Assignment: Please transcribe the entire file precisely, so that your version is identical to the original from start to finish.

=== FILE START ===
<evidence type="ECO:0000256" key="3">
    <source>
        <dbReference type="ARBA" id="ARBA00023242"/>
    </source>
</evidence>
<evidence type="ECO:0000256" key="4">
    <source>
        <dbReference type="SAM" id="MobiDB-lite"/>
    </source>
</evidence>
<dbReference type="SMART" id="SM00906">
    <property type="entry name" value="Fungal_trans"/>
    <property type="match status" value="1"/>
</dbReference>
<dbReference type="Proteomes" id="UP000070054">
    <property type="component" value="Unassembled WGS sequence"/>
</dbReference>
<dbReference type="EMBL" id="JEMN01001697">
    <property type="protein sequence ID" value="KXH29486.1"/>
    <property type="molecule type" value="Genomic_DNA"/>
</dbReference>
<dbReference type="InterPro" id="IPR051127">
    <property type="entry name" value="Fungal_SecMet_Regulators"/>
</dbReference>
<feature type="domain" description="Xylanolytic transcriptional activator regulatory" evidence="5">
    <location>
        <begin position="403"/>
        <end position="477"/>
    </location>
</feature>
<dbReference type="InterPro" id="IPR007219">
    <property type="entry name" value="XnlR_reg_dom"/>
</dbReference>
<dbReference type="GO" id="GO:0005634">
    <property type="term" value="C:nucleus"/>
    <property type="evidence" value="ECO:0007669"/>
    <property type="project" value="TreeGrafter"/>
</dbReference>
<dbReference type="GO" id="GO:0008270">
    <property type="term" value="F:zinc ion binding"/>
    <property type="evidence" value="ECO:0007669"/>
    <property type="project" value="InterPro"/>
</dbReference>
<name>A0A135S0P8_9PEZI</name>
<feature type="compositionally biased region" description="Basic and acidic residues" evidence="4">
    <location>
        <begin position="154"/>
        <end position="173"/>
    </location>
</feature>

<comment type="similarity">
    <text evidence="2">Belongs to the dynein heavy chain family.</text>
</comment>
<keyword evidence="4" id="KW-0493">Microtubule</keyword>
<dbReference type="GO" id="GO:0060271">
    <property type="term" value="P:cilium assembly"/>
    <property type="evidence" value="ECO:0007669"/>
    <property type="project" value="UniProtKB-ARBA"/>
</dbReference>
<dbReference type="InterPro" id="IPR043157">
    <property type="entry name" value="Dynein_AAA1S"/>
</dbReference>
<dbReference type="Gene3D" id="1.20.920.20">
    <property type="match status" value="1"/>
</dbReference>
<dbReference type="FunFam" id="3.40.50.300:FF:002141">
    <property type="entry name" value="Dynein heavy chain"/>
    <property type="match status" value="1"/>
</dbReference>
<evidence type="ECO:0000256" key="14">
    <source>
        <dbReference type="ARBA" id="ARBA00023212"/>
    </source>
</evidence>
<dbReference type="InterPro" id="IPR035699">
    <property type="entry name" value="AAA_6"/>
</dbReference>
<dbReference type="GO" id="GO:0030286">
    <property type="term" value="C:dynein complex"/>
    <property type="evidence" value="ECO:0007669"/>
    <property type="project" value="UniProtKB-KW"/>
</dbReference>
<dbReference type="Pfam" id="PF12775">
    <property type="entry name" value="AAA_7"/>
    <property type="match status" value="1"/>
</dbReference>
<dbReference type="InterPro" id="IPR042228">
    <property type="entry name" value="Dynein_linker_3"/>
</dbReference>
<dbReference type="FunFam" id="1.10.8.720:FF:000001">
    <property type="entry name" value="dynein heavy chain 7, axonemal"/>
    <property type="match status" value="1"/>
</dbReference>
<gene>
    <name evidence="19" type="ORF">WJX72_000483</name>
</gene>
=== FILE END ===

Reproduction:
<evidence type="ECO:0000256" key="3">
    <source>
        <dbReference type="ARBA" id="ARBA00023242"/>
    </source>
</evidence>
<evidence type="ECO:0000256" key="4">
    <source>
        <dbReference type="SAM" id="MobiDB-lite"/>
    </source>
</evidence>
<dbReference type="SMART" id="SM00906">
    <property type="entry name" value="Fungal_trans"/>
    <property type="match status" value="1"/>
</dbReference>
<dbReference type="Proteomes" id="UP000070054">
    <property type="component" value="Unassembled WGS sequence"/>
</dbReference>
<dbReference type="EMBL" id="JEMN01001697">
    <property type="protein sequence ID" value="KXH29486.1"/>
    <property type="molecule type" value="Genomic_DNA"/>
</dbReference>
<dbReference type="InterPro" id="IPR051127">
    <property type="entry name" value="Fungal_SecMet_Regulators"/>
</dbReference>
<feature type="domain" description="Xylanolytic transcriptional activator regulatory" evidence="5">
    <location>
        <begin position="403"/>
        <end position="477"/>
    </location>
</feature>
<dbReference type="InterPro" id="IPR007219">
    <property type="entry name" value="XnlR_reg_dom"/>
</dbReference>
<dbReference type="GO" id="GO:0005634">
    <property type="term" value="C:nucleus"/>
    <property type="evidence" value="ECO:0007669"/>
    <property type="project" value="TreeGrafter"/>
</dbReference>
<dbReference type="GO" id="GO:0008270">
    <property type="term" value="F:zinc ion binding"/>
    <property type="evidence" value="ECO:0007669"/>
    <property type="project" value="InterPro"/>
</dbReference>
<name>A0A135S0P8_9PEZI</name>
<feature type="compositionally biased region" description="Basic and acidic residues" evidence="4">
    <location>
        <begin position="154"/>
        <end position="173"/>
    </location>
</feature>

<comment type="similarity">
    <text evidence="2">Belongs to the dynein heavy chain family.</text>
</comment>
<keyword evidence="4" id="KW-0493">Microtubule</keyword>
<dbReference type="GO" id="GO:0060271">
    <property type="term" value="P:cilium assembly"/>
    <property type="evidence" value="ECO:0007669"/>
    <property type="project" value="UniProtKB-ARBA"/>
</dbReference>
<dbReference type="InterPro" id="IPR043157">
    <property type="entry name" value="Dynein_AAA1S"/>
</dbReference>
<dbReference type="Gene3D" id="1.20.920.20">
    <property type="match status" value="1"/>
</dbReference>
<dbReference type="FunFam" id="3.40.50.300:FF:002141">
    <property type="entry name" value="Dynein heavy chain"/>
    <property type="match status" value="1"/>
</dbReference>
<evidence type="ECO:0000256" key="14">
    <source>
        <dbReference type="ARBA" id="ARBA00023212"/>
    </source>
</evidence>
<dbReference type="InterPro" id="IPR035699">
    <property type="entry name" value="AAA_6"/>
</dbReference>
<dbReference type="GO" id="GO:0030286">
    <property type="term" value="C:dynein complex"/>
    <property type="evidence" value="ECO:0007669"/>
    <property type="project" value="UniProtKB-KW"/>
</dbReference>
<dbReference type="Pfam" id="PF12775">
    <property type="entry name" value="AAA_7"/>
    <property type="match status" value="1"/>
</dbReference>
<dbReference type="InterPro" id="IPR042228">
    <property type="entry name" value="Dynein_linker_3"/>
</dbReference>
<dbReference type="FunFam" id="1.10.8.720:FF:000001">
    <property type="entry name" value="dynein heavy chain 7, axonemal"/>
    <property type="match status" value="1"/>
</dbReference>
<gene>
    <name evidence="19" type="ORF">WJX72_000483</name>
</gene>